Challenge of the Closed Door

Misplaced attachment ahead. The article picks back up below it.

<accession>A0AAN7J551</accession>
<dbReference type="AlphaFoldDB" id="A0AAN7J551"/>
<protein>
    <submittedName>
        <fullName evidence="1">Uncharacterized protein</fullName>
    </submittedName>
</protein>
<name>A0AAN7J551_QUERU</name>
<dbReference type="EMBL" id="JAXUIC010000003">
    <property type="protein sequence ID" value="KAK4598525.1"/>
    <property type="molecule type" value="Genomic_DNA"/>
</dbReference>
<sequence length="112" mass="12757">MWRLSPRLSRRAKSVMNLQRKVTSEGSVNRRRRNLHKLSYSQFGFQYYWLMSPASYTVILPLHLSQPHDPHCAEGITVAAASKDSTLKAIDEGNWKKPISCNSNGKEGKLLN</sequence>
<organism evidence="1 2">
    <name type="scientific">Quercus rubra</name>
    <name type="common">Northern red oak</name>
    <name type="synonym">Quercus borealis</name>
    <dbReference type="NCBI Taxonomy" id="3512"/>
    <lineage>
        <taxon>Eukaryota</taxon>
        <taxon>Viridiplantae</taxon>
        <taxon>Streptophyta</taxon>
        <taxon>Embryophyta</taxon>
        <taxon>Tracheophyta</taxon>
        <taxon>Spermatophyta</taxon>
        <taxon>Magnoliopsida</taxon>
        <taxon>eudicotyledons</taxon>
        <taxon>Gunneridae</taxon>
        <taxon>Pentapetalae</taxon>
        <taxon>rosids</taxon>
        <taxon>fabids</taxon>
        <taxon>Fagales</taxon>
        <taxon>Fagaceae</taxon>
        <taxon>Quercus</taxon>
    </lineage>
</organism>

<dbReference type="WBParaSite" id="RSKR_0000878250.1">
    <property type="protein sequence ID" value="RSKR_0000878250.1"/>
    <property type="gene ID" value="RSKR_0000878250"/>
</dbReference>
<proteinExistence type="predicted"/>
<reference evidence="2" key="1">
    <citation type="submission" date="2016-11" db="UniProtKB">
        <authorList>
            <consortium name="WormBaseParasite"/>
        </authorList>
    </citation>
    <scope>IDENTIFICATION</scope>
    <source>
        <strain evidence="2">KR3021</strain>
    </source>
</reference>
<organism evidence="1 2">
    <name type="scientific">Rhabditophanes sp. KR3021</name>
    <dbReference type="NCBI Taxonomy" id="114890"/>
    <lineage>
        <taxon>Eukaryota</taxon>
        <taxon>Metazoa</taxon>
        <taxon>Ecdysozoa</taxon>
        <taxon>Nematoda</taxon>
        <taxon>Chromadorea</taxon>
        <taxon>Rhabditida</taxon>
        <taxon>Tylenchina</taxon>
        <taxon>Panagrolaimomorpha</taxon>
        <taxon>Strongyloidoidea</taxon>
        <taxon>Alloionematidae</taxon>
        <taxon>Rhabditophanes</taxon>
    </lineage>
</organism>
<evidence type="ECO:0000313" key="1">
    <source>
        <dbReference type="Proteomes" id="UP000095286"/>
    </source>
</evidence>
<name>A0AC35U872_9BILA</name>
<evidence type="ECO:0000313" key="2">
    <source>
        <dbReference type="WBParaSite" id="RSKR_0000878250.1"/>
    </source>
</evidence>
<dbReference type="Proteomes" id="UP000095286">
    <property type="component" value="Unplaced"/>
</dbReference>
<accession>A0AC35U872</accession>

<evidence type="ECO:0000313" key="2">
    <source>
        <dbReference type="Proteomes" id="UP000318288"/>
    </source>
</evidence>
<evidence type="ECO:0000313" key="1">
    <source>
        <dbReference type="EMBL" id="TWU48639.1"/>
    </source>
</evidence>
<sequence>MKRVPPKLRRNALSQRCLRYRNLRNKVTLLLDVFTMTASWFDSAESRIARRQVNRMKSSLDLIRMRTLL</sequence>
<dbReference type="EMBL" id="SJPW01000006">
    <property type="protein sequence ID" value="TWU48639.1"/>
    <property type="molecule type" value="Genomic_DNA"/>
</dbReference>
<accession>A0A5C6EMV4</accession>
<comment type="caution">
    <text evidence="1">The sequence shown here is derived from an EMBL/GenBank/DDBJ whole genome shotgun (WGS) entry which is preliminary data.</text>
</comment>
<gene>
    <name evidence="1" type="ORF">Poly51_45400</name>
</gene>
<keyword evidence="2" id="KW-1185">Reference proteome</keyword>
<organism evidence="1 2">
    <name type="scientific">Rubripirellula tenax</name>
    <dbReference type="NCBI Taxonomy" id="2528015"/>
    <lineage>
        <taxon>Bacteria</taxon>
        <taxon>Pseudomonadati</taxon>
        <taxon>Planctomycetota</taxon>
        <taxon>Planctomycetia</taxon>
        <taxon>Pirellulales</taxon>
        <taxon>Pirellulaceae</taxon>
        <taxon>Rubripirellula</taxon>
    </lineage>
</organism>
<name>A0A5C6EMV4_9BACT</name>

The prospects for the evangelization of all the unoccupied fields are "as bright as the promises of God." Why should we longer wait to evangelize them? "The evangelization of the world in this generation is no play-word," says Robert E. Speer. "It is no motto to be bandied about carelessly. The evangelization of the world in this generation is the summons of Jesus Christ to every one of the disciples to lay himself upon a cross, himself to walk in the footsteps of Him who, though He was rich, for our sakes became poor, that we through His poverty might be rich, himself to count his life as of no account, that he may spend it as Christ spent His for the redemption of the world." Who will do this for the unoccupied fields? The student volunteers of today must not rest satisfied until the watchword, peculiarly their own, finds practical application for the most neglected and difficult fields, as well as the countries where the harvest is ripe and the call is for reapers in ever increasing numbers. The plea of destitution is even stronger than that of opportunity. Opportunism is not the last word in missions. The open door beckons; the closed door challenges him who has a right to enter. The unoccupied fields of the world have, therefore, a claim of peculiar weight and urgency. "In this twentieth century of Christian history there should be no unoccupied fields. The Church is bound to remedy the lamentable condition with the least possible delay."